Jacket (1)This won’t be a spoiler if you know anything about history.  The luxury ocean liner Lusitania was torpedoed out of action on May 7, 1915, killing 1,195 passengers and crew including 27 out of 33 infants on board.  Of those killed, 123 were Americans.  The Lusitania was the most luxurious ship in service.  Wasn’t America, a neutral country in a war already ravaging Europe, exempt from the targets of unseen German U-boats skirting the underseas of the Atlantic? No one in his or her right mind would have booked tickets on this fastest and biggest of ships if they had thought otherwise. Once again, Erik Larson has plopped us right down in the middle of an historical tragedy and beguiled us with stories of the Lusitania’s passengers–with their intrigues, their treasures, and celebrities like the Vanderbilts–all aboard a doomed ship, in the freshly released Dead Wake. He’s done it before in his widely acclaimed books In the Garden of BeastsIsaac’s Storm, and The Devil in the White CityLarson succeeds in describing individuals on both sides of the war with similar hopes and fears.  He renders the captain of the Unterseeboot-20, Walter Schwieger, not only as a man with a mission from the highest levels of German admiralty, but also as a human being, burdened by grief and empathy after seeing the damage and suffering he has inflicted on the passengers of the ill-fated ocean liner.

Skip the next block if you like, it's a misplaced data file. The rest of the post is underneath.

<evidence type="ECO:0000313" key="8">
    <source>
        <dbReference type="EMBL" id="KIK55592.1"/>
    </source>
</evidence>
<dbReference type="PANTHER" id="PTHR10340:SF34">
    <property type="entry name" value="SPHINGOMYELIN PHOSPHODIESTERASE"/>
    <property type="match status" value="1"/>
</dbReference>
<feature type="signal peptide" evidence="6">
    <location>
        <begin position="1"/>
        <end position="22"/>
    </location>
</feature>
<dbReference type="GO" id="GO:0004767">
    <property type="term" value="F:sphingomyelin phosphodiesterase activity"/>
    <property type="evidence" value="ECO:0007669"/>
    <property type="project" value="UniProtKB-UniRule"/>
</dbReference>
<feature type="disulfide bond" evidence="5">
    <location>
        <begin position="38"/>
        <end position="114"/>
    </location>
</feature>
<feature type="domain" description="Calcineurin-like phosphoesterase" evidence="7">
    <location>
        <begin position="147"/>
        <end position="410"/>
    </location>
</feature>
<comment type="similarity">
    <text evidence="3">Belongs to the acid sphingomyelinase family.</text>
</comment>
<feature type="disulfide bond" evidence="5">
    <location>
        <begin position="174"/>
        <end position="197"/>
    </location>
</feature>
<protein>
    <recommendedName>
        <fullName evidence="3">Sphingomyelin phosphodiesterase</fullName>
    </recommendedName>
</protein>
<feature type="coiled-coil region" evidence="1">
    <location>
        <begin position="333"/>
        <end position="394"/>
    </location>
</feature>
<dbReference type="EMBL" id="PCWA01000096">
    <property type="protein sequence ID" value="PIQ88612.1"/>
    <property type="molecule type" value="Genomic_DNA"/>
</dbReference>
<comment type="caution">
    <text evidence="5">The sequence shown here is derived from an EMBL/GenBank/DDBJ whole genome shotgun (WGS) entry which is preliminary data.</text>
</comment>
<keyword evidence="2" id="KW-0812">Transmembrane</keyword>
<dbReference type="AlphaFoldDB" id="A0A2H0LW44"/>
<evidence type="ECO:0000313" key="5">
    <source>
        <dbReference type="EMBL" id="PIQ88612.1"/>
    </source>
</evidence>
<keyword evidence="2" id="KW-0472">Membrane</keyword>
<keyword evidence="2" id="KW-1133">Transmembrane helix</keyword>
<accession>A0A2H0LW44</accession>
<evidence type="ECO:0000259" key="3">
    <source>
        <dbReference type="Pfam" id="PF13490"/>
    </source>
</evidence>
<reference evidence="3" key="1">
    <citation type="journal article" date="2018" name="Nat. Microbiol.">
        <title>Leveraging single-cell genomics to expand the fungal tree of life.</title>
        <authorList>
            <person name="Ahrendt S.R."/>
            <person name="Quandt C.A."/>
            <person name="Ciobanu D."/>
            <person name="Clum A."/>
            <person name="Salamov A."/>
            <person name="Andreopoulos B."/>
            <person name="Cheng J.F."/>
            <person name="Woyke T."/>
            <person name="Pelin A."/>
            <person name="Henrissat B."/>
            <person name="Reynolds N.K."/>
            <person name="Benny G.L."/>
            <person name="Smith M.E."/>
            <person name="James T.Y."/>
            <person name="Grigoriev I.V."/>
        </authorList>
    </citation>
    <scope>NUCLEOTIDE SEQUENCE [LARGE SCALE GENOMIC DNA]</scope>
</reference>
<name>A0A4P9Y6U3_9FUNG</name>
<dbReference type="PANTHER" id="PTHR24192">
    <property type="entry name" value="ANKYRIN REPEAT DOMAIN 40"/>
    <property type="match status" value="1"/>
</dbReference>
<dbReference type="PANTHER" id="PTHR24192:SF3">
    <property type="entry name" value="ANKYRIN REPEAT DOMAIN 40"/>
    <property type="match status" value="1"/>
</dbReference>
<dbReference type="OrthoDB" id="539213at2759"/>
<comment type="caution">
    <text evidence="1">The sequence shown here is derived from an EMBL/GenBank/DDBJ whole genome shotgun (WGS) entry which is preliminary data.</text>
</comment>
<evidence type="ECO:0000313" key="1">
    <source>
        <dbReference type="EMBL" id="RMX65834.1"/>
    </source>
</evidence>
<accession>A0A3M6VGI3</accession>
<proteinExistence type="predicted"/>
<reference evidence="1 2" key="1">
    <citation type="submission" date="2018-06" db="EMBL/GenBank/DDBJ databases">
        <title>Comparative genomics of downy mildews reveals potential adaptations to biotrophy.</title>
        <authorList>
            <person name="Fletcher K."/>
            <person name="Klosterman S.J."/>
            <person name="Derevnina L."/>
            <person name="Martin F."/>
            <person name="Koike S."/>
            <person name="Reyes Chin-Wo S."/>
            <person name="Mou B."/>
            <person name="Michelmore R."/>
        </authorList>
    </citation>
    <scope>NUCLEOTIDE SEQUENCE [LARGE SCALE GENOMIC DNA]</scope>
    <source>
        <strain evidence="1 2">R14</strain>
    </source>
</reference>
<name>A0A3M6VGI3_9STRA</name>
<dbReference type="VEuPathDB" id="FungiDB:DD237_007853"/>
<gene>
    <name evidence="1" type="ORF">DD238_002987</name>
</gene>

While Larson so easily engages us in the lives of the passengers, he adeptly describes the lives of those on land who are central to the politics of the time.  He casts Woodrow Wilson as a melancholic widower whose black moods often trumped his interest in a world at war.  But Larson, seemingly an exuberant writer and optimistic sort, doesn’t let us drivel in the mire of the strictly personal for long.  He has a history to tell and the facts galore keep us grounded, moving forward, and educated in such a way that we hardly realize we’ve come to understand such scientific things as, say, how a boat floats.

Historically, we see the blunders made by governments on both sides of the Atlantic, the significance of the Lusitania as a deciding factor in entering WWI, secret codes intercepted and decoded by the British in equally secret places, lifeboats that kill rather than save as they are loosened from their moorings.  Larson is one of the best writers of our time at making history come alive through facts and personalities woven together.  I finished this book in just three days.  And I only read before going to bed.

 

Written by Pat 

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